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Author Topic: alignment question regarding Kenwood TS830  (Read 17449 times)
M0SDB
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Posts: 110




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« on: December 15, 2014, 11:24:28 PM »

Hi all

I have a TS830 that I am going to slowly get back to full health (hopefully!) over the festive holidays.

There is nothing major wrong with it, could just do with some tlc.

I was fiddling yesterday and put it in Cal mode and tuned in to 14.275-nothing. Not even a tremor on the meter.

Tune down to 14.273 and it gives me around 7 S points.

It's this likely to be something as simple as the running dial needing calibrating or something more seriously out?

Thanks all

Danny 2E0YDB
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Theory is when you know everything but nothing works.
Practice is when everything works but you to not know why.
Quite often these two things happen together; nothing works and you do not know why - Arihato
G3RZP
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« Reply #1 on: December 15, 2014, 11:47:24 PM »

Is it the same offset on all bands? If so, then it's the VFO, and may just be that the dial has slipped. If not, then look at the individual band oscillators - it's well over 20 years since I had anything to do with a TS830 and I can't remember the architecture.
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M0SDB
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Posts: 110




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« Reply #2 on: December 15, 2014, 11:56:57 PM »

Thanks for getting back to me. Ok, beginner question no 1. How do I test the other frequencies.

I have an Icom IC 7000 on my desk so transmit out on that with a wire stub antenna in the 830?

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Theory is when you know everything but nothing works.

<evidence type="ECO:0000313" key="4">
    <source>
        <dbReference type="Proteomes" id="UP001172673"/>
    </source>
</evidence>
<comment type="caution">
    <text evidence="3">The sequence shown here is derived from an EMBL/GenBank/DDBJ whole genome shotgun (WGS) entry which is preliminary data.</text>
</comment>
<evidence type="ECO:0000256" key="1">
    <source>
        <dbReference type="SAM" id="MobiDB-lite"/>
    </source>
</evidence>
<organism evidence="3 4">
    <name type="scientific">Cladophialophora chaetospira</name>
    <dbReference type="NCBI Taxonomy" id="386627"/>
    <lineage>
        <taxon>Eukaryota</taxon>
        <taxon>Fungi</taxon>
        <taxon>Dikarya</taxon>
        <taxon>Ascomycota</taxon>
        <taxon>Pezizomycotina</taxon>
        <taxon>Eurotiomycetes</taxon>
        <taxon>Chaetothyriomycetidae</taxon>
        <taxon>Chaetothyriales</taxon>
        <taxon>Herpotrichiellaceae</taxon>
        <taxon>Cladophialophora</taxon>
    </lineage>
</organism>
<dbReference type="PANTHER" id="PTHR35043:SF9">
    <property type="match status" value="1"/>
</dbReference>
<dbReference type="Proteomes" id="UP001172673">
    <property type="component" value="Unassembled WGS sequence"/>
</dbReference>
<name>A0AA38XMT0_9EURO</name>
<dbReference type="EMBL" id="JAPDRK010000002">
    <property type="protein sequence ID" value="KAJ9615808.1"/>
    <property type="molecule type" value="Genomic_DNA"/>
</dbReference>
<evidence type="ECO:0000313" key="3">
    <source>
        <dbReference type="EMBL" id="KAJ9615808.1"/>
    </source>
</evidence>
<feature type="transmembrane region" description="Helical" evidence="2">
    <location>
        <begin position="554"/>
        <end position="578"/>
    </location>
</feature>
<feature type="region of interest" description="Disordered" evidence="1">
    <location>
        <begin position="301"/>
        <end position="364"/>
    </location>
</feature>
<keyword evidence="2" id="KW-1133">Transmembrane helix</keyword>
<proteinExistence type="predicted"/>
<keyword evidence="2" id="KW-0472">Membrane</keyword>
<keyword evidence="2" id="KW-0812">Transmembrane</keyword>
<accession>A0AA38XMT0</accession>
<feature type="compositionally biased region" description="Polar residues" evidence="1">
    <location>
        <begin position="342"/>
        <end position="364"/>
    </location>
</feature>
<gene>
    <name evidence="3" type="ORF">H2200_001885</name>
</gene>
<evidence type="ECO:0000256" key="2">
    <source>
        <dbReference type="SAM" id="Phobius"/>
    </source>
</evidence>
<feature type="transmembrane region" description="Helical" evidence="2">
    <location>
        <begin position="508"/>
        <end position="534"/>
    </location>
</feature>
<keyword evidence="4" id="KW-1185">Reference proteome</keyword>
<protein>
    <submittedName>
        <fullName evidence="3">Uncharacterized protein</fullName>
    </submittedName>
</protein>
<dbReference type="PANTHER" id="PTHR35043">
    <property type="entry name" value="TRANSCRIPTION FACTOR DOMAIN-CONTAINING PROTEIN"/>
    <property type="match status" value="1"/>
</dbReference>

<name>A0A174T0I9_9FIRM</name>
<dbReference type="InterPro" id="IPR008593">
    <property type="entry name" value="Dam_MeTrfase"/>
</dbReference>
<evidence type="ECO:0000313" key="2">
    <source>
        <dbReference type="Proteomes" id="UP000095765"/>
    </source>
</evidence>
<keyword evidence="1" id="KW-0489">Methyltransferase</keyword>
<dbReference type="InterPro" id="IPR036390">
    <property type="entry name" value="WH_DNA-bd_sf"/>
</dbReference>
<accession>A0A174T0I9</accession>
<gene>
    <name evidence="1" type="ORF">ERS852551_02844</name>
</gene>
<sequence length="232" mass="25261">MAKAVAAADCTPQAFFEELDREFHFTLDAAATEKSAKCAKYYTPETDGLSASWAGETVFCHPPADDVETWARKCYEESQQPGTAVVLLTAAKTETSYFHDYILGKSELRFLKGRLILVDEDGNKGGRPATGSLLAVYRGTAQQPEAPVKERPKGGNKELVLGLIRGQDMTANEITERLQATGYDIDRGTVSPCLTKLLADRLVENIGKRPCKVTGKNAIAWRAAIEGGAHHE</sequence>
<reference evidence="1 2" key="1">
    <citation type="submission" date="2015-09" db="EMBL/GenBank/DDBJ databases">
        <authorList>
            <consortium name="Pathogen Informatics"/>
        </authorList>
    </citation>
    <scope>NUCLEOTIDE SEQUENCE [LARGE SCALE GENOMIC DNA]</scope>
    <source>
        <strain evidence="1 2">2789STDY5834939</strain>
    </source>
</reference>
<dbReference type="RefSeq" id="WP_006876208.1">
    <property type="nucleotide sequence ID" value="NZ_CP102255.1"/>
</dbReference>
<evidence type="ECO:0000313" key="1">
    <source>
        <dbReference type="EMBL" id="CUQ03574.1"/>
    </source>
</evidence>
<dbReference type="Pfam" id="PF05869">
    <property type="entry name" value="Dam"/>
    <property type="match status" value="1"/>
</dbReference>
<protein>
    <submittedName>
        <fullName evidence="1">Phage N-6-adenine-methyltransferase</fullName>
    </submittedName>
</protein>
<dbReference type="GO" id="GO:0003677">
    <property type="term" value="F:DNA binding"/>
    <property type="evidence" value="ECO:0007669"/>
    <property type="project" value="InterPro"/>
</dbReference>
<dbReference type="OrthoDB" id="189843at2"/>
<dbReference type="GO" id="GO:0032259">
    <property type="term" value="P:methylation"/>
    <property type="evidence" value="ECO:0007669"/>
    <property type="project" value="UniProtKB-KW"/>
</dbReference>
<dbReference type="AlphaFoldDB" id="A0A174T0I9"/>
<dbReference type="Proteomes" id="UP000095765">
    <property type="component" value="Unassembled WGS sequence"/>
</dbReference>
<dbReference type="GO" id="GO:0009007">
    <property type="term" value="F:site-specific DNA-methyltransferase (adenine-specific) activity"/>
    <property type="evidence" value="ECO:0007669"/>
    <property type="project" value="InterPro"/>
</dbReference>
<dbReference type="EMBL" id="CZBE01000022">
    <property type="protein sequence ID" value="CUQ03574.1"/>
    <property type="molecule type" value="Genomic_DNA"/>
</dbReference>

Practice is when everything works but you to not know why.
Quite often these two things happen together; nothing works and you do not know why - Arihato
G3RZP
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« Reply #3 on: December 16, 2014, 04:56:26 AM »

Go through each band and use the CAL mode, just as you did on 20m. See what the other bands are like.

you can email me directly on g8on[at]btinternet.com doing the usual substitution for [at]
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W8JX
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« Reply #4 on: December 16, 2014, 06:52:03 AM »

Go through each band and use the CAL mode, just as you did on 20m. See what the other bands are like.

you can email me directly on g8on[at]btinternet.com doing the usual substitution for [at]

Actually first thing I would do is tune WWV and see if calibrator is zero beated or off.
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Ham since 1969....  Old School 20wpm REAL Extra Class..
G3RZP
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Posts: 1265




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« Reply #5 on: December 16, 2014, 12:57:42 PM »

'8JX

Don't assume you can always hear WWV over here......or any of the 10MHz  SF stations. The Chinese one seems to be the most reliable.

Anyhow, does the TS830 cover the WWV frequencies?
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M0SDB